BigQuery is Google's fully managed, NoOps, low cost analytics database. With BigQuery you can query terabytes of data without needing a database administrator or any infrastructure to manage. BigQuery uses familiar SQL and a pay-only-for-what-you-use charging model. BigQuery allows you to focus on analyzing data to find meaningful insights.

In this lab we'll see how to query the GitHub public dataset, one of many available public datasets available on BigQuery.

What you'll learn

What you'll need

Open the GitHub dataset in the BigQuery web UI.

Get a quick preview of how the data looks.

Click "Compose Query"

enter this query into the resulting query entry box, to find the most common commit messages,

SELECT subject AS subject,
  COUNT(*) AS num_duplicates
FROM `bigquery-public-data.github_repos.commits`
GROUP BY subject
ORDER BY num_duplicates DESC

and click Run Query:

In a few seconds, the result will be listed in the bottom, and it'll also tell you how much data was processed and how long it took:

In seconds, we queried a 750 GB table, but we only needed to process 8.7GB of data to get the result! This is because BigQuery is a columnar database. Because we only queried a single column, the total amount of data processed is significantly less than the total table size.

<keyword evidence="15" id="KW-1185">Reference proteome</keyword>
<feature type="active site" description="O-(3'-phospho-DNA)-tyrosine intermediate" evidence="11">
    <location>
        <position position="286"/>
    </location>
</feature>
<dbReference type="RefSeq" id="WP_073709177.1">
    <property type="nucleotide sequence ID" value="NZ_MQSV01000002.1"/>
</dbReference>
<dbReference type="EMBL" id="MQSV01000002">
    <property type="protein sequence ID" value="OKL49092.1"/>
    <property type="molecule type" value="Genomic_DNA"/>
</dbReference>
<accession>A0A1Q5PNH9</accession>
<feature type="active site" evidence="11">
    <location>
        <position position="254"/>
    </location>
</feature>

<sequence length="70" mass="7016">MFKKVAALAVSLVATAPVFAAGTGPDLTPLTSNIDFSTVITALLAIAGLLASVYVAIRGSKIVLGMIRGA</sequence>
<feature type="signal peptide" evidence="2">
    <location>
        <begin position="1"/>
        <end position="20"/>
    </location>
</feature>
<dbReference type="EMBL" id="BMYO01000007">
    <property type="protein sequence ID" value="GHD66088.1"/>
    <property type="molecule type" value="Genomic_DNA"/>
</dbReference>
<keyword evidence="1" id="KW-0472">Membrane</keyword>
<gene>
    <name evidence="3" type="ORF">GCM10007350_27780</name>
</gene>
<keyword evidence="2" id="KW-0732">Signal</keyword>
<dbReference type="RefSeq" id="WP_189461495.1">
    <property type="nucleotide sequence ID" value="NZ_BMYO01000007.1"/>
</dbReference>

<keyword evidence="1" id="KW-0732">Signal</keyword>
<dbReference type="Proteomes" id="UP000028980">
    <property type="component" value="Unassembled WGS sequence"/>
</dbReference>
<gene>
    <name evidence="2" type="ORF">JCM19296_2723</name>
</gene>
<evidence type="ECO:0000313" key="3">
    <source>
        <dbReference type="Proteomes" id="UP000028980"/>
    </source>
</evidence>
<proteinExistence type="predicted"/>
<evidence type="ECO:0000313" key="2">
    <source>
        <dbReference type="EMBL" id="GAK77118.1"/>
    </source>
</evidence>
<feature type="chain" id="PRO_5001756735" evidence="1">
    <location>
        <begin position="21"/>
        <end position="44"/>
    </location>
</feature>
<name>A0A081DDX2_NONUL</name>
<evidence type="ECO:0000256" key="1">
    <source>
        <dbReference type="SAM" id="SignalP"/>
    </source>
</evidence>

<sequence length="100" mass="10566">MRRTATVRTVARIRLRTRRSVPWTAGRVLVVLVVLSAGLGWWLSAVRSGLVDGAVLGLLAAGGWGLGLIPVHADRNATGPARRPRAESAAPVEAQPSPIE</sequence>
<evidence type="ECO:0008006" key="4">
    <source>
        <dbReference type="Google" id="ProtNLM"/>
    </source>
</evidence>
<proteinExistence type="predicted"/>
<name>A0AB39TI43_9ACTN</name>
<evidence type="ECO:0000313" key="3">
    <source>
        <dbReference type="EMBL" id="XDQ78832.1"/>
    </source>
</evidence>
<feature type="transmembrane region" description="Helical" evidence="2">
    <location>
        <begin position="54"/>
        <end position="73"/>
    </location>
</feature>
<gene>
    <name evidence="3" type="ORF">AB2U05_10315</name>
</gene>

Now try running a query on your own.

For example, this query finds the repository names with the largest number of authors.

  REGEXP_EXTRACT(repo_name[ORDINAL(1)], r"([^/]+)$") AS repo
FROM `bigquery-public-data.github_repos.commits`
ORDER BY num_authors DESC
LIMIT 1000

Now try this query to find the most popular languages on Github based on number of pull requests in the GitHub Archive dataset:

SELECT COUNT(*) pr_count,
   JSON_EXTRACT_SCALAR(payload, '$.pull_request.base.repo.language') lang 
FROM `githubarchive.month.201801` 
WHERE JSON_EXTRACT_SCALAR(payload, '$.pull_request.base.repo.language') 
GROUP BY lang 
ORDER BY pr_count DESC 

Now try querying one of the other public datasets.

BigQuery is that simple! With basic SQL knowledge, you are now able to query terabytes of data!

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